Migration’s Hall of Mirrors
On both sides of the Atlantic, anti-immigrant politics are undermining democracies and damaging lives. Far-right nationalist parties are gaining traction in Europe, while millions of undocumented migrants suffer in the shadows. In the United States, President Barack Obama, concerned about his party’s ability to retain control of the Senate, has decided to put off immigration reform until after the election in November.
Yet that may be the wrong approach. A new public-opinion survey by the German Marshall Fund (GMF) reveals that anti-immigrant sentiment stems largely from misinformation, not entrenched animus.
The most important finding of the GMF’s Transatlantic Trends survey is that concern about immigrants falls sharply when people are given even the most basic facts. For example, when asked if there are too many immigrants in their country, 38% of the Americans surveyed agreed. But when respondents were told how many foreigners actually reside in the US before being asked that question, their views changed significantly: just 21% replied that there were too many.
The same was true in country after country. In the United Kingdom, 54% of respondents said that there were too many immigrants; that number fell to 31% among those who were given the facts about foreigners. In Greece, 58% became 27%; Italy went from 44% to 22%; and so on.
The only countries without such a gap were those with either very little immigration, like Poland, or those with a more open, informed, and progressive political debate about immigration, like Sweden and Germany.
Other surveys have exposed extraordinary inaccuracies in perceptions of migrants. In many developed countries, for example, the public believes that there are three times as many immigrants residing in their country as there really are. The average Briton believes that 34% of UK residents are foreigners; the true number is just 11%.
Such distortions disappear in countries where migration challenges are confronted openly, discussed reasonably, and addressed with conviction. The average Swede, for example, believes that 18% of the country’s population is composed of migrants; the actual number is close to 13%. As a result, populism in these societies is not on the rise, and mainstream politicians do not vilify minorities and migrants.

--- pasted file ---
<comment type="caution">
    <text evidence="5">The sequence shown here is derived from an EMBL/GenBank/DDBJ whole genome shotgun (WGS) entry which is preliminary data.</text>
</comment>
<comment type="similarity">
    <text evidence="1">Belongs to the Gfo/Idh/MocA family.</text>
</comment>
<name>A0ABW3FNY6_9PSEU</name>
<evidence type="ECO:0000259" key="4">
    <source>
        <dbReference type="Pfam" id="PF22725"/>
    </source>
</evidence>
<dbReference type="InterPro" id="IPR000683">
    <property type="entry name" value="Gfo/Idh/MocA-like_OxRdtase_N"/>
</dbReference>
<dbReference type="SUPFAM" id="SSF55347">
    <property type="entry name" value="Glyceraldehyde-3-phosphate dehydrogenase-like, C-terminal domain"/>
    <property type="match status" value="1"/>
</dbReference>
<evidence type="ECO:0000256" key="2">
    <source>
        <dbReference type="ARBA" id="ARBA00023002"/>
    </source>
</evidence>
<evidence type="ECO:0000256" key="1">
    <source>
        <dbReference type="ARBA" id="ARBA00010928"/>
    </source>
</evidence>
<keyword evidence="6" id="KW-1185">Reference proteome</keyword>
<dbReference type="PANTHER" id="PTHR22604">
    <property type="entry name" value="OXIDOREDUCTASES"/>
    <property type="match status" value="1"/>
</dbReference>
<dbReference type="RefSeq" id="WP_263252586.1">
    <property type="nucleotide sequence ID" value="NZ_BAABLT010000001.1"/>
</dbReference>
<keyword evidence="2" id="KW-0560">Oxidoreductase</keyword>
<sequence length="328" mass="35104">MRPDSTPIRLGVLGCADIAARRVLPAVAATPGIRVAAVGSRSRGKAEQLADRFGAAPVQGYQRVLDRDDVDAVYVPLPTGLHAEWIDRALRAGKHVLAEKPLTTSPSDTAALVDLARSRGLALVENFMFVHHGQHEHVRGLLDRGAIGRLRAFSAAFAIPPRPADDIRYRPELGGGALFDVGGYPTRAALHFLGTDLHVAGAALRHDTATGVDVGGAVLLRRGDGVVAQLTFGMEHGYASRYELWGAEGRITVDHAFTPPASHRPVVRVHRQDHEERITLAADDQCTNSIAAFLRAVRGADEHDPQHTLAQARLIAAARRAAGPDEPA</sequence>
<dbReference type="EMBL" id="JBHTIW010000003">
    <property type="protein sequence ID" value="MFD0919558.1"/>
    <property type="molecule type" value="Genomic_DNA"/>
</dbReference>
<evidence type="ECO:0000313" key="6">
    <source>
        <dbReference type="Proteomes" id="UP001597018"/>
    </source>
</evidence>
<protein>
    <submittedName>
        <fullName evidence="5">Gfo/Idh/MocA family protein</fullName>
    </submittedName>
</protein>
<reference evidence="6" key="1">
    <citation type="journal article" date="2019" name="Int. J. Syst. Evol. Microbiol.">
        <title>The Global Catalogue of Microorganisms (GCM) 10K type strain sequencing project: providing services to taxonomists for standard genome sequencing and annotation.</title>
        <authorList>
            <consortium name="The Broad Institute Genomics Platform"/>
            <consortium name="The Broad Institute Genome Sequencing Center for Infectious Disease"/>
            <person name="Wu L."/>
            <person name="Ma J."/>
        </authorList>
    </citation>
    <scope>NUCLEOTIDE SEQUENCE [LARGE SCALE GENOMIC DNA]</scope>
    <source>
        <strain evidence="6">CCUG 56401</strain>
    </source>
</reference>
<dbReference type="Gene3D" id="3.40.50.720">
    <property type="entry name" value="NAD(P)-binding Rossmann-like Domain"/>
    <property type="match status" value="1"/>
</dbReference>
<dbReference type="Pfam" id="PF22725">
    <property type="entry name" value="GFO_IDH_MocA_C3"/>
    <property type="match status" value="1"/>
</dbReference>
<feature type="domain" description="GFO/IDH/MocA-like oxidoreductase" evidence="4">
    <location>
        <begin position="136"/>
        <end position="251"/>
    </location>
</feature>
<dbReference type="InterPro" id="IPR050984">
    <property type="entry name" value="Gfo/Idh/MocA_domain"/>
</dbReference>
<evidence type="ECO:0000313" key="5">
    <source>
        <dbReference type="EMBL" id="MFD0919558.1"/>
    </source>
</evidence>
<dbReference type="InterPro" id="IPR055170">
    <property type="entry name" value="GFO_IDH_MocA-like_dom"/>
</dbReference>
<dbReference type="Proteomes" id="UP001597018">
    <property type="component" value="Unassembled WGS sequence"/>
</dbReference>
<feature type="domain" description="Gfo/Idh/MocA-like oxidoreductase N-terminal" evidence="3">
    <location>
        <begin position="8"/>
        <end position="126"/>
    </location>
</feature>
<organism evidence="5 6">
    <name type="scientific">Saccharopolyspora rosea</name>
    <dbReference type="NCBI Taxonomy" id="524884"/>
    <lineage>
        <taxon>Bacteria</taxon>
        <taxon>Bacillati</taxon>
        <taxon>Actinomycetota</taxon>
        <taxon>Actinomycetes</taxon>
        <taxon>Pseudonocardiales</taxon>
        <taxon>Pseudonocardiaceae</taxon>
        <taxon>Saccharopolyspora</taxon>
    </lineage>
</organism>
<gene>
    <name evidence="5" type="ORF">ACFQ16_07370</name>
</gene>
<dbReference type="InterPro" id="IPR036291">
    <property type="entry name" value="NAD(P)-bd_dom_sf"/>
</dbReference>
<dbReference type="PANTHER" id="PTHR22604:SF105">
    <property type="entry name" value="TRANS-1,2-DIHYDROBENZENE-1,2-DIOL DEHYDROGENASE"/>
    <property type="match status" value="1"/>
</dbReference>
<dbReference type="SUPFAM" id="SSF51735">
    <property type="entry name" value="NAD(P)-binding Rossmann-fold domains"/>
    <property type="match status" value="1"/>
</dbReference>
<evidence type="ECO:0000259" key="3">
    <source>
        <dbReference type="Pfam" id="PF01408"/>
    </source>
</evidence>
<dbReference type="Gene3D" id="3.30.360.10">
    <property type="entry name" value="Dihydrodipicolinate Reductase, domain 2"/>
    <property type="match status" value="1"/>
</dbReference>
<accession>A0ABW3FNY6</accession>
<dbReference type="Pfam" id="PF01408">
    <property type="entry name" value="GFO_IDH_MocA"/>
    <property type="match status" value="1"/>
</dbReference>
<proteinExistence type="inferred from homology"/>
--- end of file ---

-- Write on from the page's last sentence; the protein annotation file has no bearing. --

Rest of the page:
This constitutes strong evidence that reality-based debate and policymaking can fundamentally transform the negative political dynamics generated by migration. It also suggests that, by failing to engage voters on the reality of migration, mainstream politicians in Europe are manufacturing support for extremist parties. This self-inflicted political wound is extremely dangerous.
The Transatlantic Trends survey also shows that the American public is not worried about legal migration, while around two-thirds believe that the children of immigrants are being well integrated into their communities. These findings should embolden policymakers to be more proactive in designing pathways for legal migration and policies to integrate migrants.
Even when it comes to illegal immigrants, though US citizens express concern, they are more reasonable than their political leaders about how to solve the problem. A plurality of Americans surveyed by the GMF, for example, said that illegal immigrants should be allowed to obtain legal status.
A deliberative approach to engaging the public on other aspects of migration also could help quell anti-migrant sentiment. For example, recent research in several countries shows that immigrants as a whole contribute more economically to their communities than they take from them. In Germany, a study by the Bertelsmann Foundation, to be released next month, shows that the net fiscal contribution per migrant amounted to €3,300 ($4,260) in 2012. Such data upend the conventional wisdom that migrants are a drain on public services.
Of course, migration creates real challenges for communities and can lead to job losses and lower wages for native workers. But here, too, it is the absence of attention to these issues, not necessarily the presence of migrants, that is the problem.
Implementing vigorous retraining policies, for example, would be a better way to counter these adverse effects than calling for mass deportations. This is one reason why labor unions, which once opposed immigration across the board, are now far more supportive of measures that would legalize undocumented workers and create more pathways for migration.
Informed public debate is the sine qua non of a democratic polity. In its absence, bias and populism prevail. The immigration debate will never be an easy one, but it can become less tendentious and more deliberative if its participants consider the facts.